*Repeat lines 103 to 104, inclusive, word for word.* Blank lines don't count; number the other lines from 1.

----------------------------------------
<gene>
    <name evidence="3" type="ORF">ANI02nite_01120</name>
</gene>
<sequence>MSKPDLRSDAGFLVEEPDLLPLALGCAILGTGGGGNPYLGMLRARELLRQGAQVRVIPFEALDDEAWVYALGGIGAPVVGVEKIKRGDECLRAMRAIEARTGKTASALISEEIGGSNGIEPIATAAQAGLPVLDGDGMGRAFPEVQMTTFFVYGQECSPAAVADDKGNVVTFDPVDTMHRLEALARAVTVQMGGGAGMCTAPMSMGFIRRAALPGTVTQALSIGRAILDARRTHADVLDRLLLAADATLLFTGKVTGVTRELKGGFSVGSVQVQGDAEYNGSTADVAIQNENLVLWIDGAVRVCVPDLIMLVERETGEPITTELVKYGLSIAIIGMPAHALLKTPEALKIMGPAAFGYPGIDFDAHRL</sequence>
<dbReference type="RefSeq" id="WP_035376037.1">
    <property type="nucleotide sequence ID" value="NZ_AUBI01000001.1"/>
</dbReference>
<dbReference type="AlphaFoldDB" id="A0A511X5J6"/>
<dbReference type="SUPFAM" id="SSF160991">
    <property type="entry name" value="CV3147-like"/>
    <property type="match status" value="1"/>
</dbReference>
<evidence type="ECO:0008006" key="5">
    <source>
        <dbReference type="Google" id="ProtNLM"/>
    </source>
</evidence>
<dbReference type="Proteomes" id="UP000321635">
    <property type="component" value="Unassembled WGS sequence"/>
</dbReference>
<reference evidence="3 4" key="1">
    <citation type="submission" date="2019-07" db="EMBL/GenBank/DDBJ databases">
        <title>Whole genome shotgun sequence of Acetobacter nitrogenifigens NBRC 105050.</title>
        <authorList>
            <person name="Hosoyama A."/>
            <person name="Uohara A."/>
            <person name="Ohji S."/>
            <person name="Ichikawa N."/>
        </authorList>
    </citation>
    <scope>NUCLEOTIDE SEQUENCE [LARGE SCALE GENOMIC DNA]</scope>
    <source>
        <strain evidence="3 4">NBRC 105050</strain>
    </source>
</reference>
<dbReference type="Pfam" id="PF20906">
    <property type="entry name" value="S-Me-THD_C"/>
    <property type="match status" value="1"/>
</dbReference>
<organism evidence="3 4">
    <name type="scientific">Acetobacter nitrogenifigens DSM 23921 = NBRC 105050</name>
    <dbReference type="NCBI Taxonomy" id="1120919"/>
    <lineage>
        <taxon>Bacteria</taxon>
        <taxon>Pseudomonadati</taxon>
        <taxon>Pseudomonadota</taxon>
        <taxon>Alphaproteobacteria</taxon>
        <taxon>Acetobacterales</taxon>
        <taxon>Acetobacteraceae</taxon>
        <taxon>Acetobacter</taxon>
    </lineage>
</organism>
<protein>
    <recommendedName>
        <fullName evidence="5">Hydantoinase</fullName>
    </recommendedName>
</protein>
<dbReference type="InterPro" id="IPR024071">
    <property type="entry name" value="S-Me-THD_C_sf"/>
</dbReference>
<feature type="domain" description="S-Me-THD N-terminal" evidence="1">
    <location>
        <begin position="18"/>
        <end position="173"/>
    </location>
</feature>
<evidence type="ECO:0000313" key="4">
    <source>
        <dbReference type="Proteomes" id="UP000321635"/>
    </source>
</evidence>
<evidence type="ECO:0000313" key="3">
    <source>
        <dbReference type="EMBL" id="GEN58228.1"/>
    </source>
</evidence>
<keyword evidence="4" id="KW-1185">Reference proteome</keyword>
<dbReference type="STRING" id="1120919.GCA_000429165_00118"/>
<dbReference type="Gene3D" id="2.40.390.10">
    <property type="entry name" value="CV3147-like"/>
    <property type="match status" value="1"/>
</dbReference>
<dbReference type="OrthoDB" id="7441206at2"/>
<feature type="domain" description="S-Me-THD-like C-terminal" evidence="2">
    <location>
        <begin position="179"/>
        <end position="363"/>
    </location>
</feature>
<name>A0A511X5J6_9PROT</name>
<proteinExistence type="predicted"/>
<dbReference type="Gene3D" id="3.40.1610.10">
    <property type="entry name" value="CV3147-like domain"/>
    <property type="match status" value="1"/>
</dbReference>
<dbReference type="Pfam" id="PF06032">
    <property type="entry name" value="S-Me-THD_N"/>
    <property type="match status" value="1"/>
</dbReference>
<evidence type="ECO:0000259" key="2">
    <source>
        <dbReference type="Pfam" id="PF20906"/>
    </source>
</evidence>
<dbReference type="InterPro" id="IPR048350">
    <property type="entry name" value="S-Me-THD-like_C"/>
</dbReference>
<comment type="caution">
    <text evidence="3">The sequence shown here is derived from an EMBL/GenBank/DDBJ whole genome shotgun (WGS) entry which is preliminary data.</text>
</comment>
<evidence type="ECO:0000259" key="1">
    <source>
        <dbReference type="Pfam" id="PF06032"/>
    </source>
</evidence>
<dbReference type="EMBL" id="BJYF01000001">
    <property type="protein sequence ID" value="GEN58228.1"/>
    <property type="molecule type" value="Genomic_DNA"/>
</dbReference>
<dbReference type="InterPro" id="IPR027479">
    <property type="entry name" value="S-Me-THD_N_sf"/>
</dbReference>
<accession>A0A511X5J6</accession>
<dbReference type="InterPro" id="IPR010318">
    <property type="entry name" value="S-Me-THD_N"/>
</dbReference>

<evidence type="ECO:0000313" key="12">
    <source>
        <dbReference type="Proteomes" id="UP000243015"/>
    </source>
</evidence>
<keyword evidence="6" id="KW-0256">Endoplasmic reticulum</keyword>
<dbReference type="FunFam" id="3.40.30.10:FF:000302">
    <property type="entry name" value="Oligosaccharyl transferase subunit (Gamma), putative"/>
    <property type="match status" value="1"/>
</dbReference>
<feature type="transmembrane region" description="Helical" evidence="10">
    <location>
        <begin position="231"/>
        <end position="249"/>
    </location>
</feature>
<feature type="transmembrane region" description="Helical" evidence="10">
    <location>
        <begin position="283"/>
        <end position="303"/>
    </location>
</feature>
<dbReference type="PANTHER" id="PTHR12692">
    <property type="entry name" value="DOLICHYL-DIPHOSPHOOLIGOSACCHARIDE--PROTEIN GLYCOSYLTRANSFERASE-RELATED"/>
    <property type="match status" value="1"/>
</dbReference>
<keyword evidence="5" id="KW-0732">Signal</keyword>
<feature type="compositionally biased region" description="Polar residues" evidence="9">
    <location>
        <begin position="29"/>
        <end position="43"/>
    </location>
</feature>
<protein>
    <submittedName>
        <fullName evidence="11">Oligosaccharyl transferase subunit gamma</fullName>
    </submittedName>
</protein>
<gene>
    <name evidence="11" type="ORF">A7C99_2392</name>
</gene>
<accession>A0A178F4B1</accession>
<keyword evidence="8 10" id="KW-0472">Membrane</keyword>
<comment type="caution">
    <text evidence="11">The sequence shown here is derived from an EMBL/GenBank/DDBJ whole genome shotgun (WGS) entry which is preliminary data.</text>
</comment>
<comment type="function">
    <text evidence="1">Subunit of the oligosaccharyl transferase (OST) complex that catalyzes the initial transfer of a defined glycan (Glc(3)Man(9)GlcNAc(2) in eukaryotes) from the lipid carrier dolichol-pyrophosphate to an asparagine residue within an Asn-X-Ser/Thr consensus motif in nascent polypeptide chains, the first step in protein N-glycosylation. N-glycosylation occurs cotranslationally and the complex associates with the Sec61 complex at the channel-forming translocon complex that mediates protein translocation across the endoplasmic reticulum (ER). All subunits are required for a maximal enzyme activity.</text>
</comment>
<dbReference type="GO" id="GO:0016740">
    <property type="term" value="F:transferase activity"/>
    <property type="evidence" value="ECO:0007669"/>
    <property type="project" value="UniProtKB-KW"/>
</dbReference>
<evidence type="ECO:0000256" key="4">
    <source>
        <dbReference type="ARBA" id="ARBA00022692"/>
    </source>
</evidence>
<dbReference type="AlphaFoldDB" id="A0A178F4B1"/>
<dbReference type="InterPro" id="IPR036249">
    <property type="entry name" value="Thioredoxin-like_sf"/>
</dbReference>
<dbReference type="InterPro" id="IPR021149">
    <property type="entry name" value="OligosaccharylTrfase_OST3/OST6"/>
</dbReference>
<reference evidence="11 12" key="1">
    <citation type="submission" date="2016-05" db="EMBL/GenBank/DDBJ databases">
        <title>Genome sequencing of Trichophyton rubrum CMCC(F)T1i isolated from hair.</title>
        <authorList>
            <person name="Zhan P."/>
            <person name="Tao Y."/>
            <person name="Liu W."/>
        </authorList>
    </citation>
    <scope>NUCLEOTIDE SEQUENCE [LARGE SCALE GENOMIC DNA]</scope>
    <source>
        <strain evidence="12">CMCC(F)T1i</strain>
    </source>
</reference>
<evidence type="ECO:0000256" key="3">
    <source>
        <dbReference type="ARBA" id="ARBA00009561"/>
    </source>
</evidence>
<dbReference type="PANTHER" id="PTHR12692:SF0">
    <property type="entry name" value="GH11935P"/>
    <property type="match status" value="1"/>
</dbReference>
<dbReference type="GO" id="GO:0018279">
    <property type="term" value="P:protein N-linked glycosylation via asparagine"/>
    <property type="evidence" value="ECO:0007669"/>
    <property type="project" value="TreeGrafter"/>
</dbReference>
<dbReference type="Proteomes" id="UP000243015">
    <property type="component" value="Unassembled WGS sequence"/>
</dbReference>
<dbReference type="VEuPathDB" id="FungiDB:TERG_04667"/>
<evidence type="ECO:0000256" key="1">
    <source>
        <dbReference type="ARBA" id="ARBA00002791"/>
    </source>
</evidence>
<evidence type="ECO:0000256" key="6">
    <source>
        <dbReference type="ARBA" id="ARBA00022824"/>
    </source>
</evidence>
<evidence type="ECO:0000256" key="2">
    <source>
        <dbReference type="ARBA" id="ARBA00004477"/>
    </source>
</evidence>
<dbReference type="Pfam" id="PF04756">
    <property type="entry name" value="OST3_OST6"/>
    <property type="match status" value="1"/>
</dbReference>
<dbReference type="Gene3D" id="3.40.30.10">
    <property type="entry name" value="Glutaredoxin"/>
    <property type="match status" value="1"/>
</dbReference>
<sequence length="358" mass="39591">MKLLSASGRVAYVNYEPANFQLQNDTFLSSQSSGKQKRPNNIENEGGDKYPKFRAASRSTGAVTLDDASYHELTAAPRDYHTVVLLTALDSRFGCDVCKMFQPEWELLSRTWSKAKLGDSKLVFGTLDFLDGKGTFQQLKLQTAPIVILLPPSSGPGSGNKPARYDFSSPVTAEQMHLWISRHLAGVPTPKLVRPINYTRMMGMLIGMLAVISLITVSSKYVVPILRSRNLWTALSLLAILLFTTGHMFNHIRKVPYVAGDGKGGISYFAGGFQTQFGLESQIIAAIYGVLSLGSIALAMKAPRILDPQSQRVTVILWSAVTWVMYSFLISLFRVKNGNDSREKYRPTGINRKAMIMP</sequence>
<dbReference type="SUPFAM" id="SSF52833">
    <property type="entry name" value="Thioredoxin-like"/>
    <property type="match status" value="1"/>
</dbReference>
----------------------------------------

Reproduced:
    </source>
</evidence>